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Getting ready for tax season

Christmas is coming, I am sure everyone wants to think about tax season right in the middle of the holiday cheer. However, there are advantages to thinking about tax planning before the year end. When April 15 approaches, many people will spend a lot of time organizing and preparing tax information, and a lot of time complaining about their tax bill. Here are some suggestions to help make filing your next year’s income taxes easier and less costly.

Deferring income and accelerating deduction. This is a traditional tax planning strategy but it is even more relevant in view of the declining income tax rates. Some methods of deferring income would include delaying receipt of a year end bonus or selling property on the installment method. Accelerated deductions might include paying state or local taxes in 2002 rather that 2003, making a charitable donation, or paying certain business related expenses in 2002.

Investment-related strategies. Before year end review your securities portfolio for any investments that have a loss. Consider selling some of these to offset capital gains you have already recognized this year or to deduct a $3,000 (may vary depending upon your filing status) net capital loss, which is deductible each year. If your net loss exceeds the $3,000, the excess can be carried over indefinitely to future tax years. Always consider the cost basis and acquisition date when selling securities. This will allow you better control over the amount of your gain or loss and whether it is a long-term or short-term. 

Another strategy is a mutual fund exchange or a bond exchange. This allows you to recognize a taxable loss and still hold a similar, but not substantially identical fund.

Make your IRA contributions early in the year instead of waiting until the last minute. The sooner you make your IRA investment, the sooner this money will begin growing for you tax-deferred (or tax-free in the case of Roth IRAs).  For 2002, you are generally allowed to contribute to a traditional or Roth IRA the lesser of $3,000 or your earned income, depending on your adjusted gross income.  These limits are increased by $500 for each eligible person who is over the age of 50 by the end of the year.

Increase your retirement plan contributions. If you have a company that offers a 401(k) or other type of retirement plan, contribute the most you can. This will not only save you money in taxes (the contributions will reduce your taxable income), but will also provide growth on a tax-deferred basis. This year you can put up to $11,000 into your employer’s 401(k) plan. In addition, your employer may match your contributions, giving you money toward retirement. Take Susie S. Aver for example. Susie earns $50,000 per year and saves 10% of her salary into her company 401(k) plan ($5,000 per year). Her company matches 100% of her contribution up to 3% (adding another $1,500). Susie’s $5,000 contribution would also save her about $1,550 in state and federal income taxes. Between the company match and tax savings, she is ahead even before her investments reflect any growth.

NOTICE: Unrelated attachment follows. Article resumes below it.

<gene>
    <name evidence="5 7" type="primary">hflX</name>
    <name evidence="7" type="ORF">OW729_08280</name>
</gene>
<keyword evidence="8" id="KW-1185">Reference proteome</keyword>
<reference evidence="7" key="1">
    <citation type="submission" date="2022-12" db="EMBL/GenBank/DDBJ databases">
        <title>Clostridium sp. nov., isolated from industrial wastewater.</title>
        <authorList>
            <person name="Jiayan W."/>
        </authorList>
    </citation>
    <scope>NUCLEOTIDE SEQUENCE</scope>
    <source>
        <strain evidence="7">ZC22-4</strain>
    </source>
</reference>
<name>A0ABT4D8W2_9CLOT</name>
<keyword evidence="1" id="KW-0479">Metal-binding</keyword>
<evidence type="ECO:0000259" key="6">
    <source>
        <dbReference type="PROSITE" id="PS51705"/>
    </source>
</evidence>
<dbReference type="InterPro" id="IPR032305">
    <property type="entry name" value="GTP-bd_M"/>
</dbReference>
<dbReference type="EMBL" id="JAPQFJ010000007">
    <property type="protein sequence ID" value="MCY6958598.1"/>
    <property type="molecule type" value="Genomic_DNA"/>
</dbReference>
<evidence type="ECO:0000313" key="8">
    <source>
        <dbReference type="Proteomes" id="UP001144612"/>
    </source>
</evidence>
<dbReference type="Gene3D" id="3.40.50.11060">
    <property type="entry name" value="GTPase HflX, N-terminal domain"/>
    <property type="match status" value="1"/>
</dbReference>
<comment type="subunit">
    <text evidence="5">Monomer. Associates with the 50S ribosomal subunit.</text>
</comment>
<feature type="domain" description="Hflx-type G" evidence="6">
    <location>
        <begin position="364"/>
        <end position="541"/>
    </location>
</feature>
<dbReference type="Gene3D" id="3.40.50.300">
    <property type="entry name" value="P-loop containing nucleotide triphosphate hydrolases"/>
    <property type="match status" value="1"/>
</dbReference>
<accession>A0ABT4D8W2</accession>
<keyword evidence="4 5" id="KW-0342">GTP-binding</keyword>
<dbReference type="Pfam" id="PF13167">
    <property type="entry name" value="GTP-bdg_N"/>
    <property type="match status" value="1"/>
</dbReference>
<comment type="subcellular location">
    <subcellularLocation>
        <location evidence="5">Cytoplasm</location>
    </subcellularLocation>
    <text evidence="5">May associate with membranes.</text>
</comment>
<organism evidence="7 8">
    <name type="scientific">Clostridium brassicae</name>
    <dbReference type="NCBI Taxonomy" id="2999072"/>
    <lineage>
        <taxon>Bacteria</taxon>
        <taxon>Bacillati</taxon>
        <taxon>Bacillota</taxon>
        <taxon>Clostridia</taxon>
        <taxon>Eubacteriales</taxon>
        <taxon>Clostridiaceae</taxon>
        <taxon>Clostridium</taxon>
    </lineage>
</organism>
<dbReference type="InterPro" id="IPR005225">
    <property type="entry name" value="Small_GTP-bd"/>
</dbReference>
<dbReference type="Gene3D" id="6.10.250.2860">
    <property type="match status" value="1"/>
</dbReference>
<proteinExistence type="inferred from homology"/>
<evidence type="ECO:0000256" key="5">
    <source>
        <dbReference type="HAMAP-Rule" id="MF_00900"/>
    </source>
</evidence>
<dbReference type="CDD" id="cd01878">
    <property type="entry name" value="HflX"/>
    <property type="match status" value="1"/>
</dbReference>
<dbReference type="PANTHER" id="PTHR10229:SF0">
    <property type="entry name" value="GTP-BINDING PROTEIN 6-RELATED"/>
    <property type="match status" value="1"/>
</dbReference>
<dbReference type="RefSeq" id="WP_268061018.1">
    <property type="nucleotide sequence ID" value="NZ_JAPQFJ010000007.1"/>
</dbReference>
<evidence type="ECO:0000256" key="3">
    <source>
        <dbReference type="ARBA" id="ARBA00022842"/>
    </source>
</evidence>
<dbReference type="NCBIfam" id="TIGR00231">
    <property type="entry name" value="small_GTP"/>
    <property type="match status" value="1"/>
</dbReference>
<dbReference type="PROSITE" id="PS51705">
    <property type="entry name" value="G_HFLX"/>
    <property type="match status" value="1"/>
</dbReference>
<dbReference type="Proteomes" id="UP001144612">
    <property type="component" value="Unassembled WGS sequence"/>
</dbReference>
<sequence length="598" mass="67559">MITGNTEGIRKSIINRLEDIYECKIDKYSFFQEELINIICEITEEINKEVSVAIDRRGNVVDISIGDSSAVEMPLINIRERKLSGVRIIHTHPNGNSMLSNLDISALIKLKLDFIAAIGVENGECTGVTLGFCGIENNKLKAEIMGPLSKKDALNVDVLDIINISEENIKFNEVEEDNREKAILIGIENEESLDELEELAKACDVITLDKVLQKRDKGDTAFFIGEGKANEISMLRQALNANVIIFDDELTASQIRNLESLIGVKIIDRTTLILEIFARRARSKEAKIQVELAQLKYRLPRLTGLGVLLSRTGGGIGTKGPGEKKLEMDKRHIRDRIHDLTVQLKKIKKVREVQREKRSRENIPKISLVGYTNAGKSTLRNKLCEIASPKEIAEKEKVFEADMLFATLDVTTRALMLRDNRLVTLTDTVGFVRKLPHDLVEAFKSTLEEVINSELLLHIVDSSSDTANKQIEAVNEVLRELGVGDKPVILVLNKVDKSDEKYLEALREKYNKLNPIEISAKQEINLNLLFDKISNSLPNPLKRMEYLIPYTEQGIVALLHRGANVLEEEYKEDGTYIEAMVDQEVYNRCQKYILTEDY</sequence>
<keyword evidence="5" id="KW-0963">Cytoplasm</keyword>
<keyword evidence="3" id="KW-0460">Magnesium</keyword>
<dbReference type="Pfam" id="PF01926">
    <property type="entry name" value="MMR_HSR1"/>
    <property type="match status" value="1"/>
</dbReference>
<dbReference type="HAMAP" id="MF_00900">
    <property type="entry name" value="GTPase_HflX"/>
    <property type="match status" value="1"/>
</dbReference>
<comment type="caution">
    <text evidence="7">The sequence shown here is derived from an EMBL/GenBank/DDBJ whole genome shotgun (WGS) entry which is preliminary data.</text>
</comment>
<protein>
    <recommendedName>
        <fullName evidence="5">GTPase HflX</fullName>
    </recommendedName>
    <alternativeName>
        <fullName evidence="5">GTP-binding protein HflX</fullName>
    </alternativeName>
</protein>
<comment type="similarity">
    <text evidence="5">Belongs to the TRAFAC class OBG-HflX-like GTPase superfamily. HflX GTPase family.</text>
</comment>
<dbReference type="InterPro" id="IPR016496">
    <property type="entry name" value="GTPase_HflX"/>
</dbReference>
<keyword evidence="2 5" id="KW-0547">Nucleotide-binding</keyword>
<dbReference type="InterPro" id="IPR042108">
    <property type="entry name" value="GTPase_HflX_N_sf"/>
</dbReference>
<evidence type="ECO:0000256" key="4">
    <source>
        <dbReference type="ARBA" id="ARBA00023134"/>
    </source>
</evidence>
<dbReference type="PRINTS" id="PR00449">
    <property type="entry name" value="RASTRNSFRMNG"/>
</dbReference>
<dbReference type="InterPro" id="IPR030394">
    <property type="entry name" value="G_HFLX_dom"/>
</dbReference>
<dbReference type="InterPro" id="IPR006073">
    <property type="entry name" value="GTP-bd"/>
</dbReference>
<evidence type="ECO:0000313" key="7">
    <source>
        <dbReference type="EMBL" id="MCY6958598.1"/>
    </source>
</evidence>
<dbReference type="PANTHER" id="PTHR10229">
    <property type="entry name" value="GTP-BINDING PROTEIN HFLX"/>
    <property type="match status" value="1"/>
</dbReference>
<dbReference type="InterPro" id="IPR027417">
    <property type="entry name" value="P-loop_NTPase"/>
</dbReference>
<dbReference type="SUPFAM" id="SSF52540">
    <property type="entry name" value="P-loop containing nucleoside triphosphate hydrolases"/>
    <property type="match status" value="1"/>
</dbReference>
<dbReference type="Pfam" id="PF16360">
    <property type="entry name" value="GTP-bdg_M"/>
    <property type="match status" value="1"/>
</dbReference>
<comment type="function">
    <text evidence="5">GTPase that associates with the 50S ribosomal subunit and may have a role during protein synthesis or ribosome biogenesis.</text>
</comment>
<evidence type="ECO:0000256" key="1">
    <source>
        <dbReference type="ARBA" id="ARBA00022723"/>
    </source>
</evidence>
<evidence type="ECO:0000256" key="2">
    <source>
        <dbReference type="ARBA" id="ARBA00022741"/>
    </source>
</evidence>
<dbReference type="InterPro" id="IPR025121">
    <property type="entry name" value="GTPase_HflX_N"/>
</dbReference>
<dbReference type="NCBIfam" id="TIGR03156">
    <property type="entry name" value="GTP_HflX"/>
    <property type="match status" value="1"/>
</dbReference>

Keep your tax files and records organized. You needn’t dread tax preparation. A little organization during the year can save you loads of time. Your system can be as low-tech as a series of envelopes for the tax-related information (such as charitable contributions, medical bills etc.), or as automated as keeping your records on a computer bookkeeping program. As you start to receive tax information in January, take a minute to look at the papers to make sure they are accurate. The sooner you start getting mistakes corrected, the more likely you are to have the information you need by the filing deadline. If you have an accountant preparing your taxes, be prepared to pay a higher fee if the tax information you provide is unorganized.

Remember to keep good records for all stocks you purchase, including the date and price you pay. You will need this information when you sell these stocks to calculate your taxable gain or loss. You should also keep all year-end statements you receive, again to help calculate taxes upon their liquidation.

Don’t wait until April 1 to hire an accountant. If you are looking to hire or change accountants, do so when they have the time and patience to meet with you. Accountants will be better able to assist you when you give them some time to do effective planning.

Nancy Hadley is an Investment Representative with D.A. Davidson in Sandpoint. While D.A. Davidson & Co. provides investment advice related to taxes, you should always consult your tax/legal advisor.


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Nancy Hadley

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